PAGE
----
“Light.”

A blinding shaft aroused the sleeping void and illuminated an ancient battle scene. Armed with Wisdom, the sword of eternal will, God crushed the head of the watery dragon Chaos and pierced the spirit of the raging flood.

From out of the maelstrom, a blue curtain appeared and shrouded the earth-in-flux in a dome. Its corners stretched out on the tenterhooks of four pillars. This bellowing canvass separated the waters of the chaotic underworld from the secret courts of the heavens above.

God etched boundaries into the waterways below, creating dry land, and a lush garden sprung in vibrant color from the banks of a crystalline river. Thick vegetation blanketed the ground in every direction, and two large trees, the Life Tree and the Knowledge Tree, flanked the tributary. Their outstretched boughs entangled to form a canopy over the rippling brook, dwarfing all the other plants.

“Good,” God said as He hurled the sun, moon, and an array of luminaries across the sky dome. “This is all good.”

He created sea creatures, land creatures, and sky creatures, and each multiplied by instinct across the land, air, and sea. Insects hummed, mammals groaned, and an cacophony of new life strummed their symphony. The vibratory song transcended the fabric of the dome and reaching the ears of heaven’s Watchers.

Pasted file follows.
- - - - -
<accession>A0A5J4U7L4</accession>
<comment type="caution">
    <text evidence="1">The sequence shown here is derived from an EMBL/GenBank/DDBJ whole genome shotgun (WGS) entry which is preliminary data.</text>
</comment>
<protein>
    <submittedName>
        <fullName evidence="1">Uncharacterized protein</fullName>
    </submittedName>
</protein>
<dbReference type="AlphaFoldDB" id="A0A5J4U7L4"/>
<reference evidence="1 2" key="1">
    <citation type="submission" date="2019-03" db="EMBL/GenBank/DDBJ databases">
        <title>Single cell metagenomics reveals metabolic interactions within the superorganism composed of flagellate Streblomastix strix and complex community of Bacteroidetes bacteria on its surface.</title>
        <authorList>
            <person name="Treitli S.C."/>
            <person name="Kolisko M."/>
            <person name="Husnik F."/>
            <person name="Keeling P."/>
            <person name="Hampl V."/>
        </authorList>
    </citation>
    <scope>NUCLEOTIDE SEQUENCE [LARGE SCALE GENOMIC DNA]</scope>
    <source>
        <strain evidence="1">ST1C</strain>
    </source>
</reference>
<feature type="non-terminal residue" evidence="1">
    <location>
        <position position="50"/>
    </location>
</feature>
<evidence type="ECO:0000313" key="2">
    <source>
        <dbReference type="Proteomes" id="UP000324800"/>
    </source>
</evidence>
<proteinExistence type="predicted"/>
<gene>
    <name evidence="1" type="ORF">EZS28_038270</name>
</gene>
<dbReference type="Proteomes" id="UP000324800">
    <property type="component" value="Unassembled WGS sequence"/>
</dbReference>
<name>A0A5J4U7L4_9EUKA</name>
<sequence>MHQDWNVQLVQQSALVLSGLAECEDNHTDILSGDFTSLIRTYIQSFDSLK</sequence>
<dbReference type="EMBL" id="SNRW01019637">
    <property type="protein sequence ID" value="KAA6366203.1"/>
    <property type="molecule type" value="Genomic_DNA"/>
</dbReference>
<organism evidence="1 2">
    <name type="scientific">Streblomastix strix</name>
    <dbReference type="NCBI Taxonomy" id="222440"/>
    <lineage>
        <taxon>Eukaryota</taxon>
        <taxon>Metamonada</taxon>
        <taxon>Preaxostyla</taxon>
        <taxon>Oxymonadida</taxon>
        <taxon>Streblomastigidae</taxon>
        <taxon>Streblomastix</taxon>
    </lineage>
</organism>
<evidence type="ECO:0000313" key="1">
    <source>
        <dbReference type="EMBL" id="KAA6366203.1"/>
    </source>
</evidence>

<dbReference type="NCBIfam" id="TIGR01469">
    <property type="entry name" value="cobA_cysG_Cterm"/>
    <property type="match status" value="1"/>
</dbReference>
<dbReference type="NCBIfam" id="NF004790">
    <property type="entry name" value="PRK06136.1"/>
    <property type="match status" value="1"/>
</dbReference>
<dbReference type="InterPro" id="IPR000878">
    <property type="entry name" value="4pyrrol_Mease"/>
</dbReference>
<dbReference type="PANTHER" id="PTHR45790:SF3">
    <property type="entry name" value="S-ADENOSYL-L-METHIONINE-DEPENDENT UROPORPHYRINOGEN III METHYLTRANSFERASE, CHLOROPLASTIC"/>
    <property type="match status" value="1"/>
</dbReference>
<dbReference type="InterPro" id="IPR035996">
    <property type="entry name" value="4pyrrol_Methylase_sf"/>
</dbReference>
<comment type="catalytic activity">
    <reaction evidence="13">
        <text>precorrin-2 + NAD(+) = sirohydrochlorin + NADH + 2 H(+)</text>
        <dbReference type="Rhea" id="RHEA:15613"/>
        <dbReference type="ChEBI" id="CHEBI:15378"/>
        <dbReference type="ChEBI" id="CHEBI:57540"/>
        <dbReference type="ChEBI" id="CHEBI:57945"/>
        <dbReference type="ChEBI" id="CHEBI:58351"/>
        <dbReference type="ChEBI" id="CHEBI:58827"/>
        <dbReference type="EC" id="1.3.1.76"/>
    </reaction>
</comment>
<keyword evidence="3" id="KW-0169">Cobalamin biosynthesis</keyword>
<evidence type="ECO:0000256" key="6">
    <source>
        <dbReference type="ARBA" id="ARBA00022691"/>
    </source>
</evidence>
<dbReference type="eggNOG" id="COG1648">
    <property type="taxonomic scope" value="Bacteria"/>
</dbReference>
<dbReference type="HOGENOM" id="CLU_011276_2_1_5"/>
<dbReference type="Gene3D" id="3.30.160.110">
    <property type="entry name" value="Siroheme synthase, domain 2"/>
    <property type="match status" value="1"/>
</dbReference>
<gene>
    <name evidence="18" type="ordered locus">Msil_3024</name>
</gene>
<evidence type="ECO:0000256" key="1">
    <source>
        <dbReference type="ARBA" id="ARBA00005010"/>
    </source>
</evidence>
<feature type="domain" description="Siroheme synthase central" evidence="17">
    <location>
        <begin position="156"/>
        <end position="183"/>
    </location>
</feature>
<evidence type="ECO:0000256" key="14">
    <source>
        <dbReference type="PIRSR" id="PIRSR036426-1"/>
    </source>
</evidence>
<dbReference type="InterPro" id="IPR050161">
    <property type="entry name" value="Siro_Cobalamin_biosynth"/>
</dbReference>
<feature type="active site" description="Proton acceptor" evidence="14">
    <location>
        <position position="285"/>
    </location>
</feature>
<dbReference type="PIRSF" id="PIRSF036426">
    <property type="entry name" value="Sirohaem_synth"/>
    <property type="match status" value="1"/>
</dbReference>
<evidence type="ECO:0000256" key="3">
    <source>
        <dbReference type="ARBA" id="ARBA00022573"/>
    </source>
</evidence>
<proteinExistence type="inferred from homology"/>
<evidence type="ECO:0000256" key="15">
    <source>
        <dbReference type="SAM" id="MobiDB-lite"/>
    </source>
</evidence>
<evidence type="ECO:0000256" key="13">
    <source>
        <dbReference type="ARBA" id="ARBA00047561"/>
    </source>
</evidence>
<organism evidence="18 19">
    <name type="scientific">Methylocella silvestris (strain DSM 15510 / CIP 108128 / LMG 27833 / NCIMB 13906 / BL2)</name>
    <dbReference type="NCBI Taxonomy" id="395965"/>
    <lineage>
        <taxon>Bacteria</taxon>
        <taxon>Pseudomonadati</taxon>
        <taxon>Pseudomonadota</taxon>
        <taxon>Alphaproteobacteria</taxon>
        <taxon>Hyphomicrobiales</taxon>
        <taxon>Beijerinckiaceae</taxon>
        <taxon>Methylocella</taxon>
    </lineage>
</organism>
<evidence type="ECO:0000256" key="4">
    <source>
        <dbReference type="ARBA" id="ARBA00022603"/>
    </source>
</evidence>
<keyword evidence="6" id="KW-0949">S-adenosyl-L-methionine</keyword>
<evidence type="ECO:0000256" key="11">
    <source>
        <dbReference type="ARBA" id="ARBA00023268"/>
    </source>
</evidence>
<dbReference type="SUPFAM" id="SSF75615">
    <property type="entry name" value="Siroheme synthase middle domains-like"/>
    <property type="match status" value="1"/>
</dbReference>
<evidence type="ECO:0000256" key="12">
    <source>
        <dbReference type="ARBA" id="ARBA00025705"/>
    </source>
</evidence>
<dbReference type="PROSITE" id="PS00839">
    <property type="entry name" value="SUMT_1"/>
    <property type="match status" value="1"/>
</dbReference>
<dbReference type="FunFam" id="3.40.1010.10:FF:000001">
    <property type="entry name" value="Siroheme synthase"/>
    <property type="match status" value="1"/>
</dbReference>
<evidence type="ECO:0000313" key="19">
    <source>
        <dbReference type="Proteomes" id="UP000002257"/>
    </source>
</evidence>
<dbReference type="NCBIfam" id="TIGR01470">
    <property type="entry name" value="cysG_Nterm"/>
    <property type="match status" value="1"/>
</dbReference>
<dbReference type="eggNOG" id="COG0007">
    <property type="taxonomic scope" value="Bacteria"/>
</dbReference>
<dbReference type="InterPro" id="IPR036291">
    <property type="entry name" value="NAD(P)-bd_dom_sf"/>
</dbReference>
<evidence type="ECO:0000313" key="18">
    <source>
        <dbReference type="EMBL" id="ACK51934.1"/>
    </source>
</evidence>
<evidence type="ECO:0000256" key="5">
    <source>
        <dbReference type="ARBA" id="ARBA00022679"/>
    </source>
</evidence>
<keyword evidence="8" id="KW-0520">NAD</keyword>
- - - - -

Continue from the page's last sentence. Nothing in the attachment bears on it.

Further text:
Then God made a strange creature like Himself and placed him in the middle of the garden beneath the crosshatched shadows. Like the animals before him, Adam rose mightily from the mist-moistened clay, animated by the very breath of God.

“This is very good.”

God gave His supreme achievement dominion over every realm and placed within him a link to Himself, a soul.

Adam named species, cataloged stars, and established order. He held a scepter over the new earth, but he was alone.

Considering Adam’s milieu, God caused him to fall into a deep sleep, seized a portion of clay from his body, and fashioned with it another creature like himself.

Upon waking, the son of God looked upon his new partner with immense pleasure.

“I’ll call her ‘woman.’”

Their embrace satiated Adam’s need, and the first king and queen ruled together without self-awareness and without shame.

God took inventory of everything he had made, and seeing it was perfect, He rested.

Inspiration: Genesis 1-2, Psalm 74:12-17, Isaiah 51:9-10